Ben McNeil’s scenario, in The Clean Industrial Revolution, of Australia as a future source of renewable energy exported to its Asian neighbours was of necessity somewhat speculative. However a major report published this week laid out, in very concrete terms, the possibility of the UK becoming a net exporter of renewable energy, not solar in this case, but garnered from the wind and waves of the sea.
The report of the Offshore Valuation Group was sponsored by the UK Department of Energy and Climate Change, the Scottish government, and a number of large companies. Tasked with estimating the value of the offshore renewable energy resource, the group’s findings exceeded their own expectations.
’The next four decades of technological development could enable us to harness a practical resource ten times the size of today’s planned deployments. Integration with neighbouring electricity networks though a ‘super-grid’ could provide access to a single European electricity market, enabling the UK to sell renewable electricity across the continent.’
The report relied on technologies already either in use or in development: offshore wind with fixed or floating foundations, tidal stream, tidal range, and wave power. It also took into account competing uses of the sea and accessibility constraints.
The resource identified by the report is very large, capable of producing six times as much electricity as is currently used in the UK. The report recognised that electrification of transport and heating will add to demand by 2050, an increase of perhaps 75% on today’s demand. Harnessing 29% of the offshore resource by 2050 would be enough to turn the UK into a net exporter of renewable electricity at an estimated cost of £443 billion with an estimated annual revenue return of £62 billion. The annual production in 2050 would be equivalent to 1 billion barrels of oil. This is the average level of production experienced by the UK’s North Sea oil and gas over the four decades leading up to 2008.
The infrastructure deployment required is similar in scale to that of oil and gas in recent decades. To deploy the capacity by 2050 would require an average build rate of 7.2GW per year (one thousand 7.5MW turbines per year), including repowering. Of this, 5.4GW would be fixed offshore wind, with the next largest share coming from floating wind. A big plus is that 145,000 jobs could be created in direct roles.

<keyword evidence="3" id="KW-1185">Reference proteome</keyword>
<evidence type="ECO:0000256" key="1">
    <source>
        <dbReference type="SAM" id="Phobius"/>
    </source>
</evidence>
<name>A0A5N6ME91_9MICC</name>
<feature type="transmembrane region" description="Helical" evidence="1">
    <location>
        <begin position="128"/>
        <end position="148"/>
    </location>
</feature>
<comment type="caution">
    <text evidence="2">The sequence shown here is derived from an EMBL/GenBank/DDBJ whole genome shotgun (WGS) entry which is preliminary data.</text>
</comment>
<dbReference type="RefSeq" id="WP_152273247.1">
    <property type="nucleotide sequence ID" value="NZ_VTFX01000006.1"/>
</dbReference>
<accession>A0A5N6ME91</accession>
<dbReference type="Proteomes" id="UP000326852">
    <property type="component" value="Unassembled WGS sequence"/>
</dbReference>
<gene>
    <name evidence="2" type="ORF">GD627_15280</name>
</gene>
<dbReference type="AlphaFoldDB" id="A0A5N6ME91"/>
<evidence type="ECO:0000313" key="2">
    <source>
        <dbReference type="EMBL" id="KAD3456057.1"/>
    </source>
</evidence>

The current EU supergrid negotiations are of major importance to any export development and the report urges that the UK take a leadership role to ensure that the UK derives maximum value from its design and implementation. Government involvement would be essential in many aspects of the development, in cooperation with industry. One is finding ways to develop innovative financing mechanisms that can match the long term risk and reward profile of renewable energy investments. This could take the form of green energy bonds designed either for corporate investors such as pension funds or for individual investors, and should be designed to deliver finance at the required scale; for the 29% harnessing option an average annual investment of £11 billion will be required between 2010 and 2050.
Another role for government is setting a national ambition to become an exporter of offshore renewable electricity. This will provide industry with the confidence it needs to invest for the longer term, it will demonstrate a strong commitment to existing renewable energy and climate targets, and it will help to guide long term policy development on related issues such as energy markets, grid and supply chain development.
’The UK is now most of the way through its first great offshore energy asset, our stock of hydrocarbon reserves. The central finding of this report is that our second offshore asset, of renewable energy, could be just as valuable. Britain’s extensive offshore experience could now unlock an energy flow that will never run out.’
We wait to see what the policy makers do with the report. Peter Madigan, Head of Offshore Renewables at RenewableUK, was in no doubt about what should happen:
“This is a hugely exciting piece of research which sets out compelling factual evidence of the huge potential of the UK’s offshore renewable energy resource. As an association we have long been saying that the North Sea will become the Saudi Arabia of wind energy, and today’s tonne of oil and employment comparisons amply bear this out. Just as 30 years ago, the North Sea could be our ticket for economic growth. We are looking forward to the new Government putting in place the policy framework to make this happen.”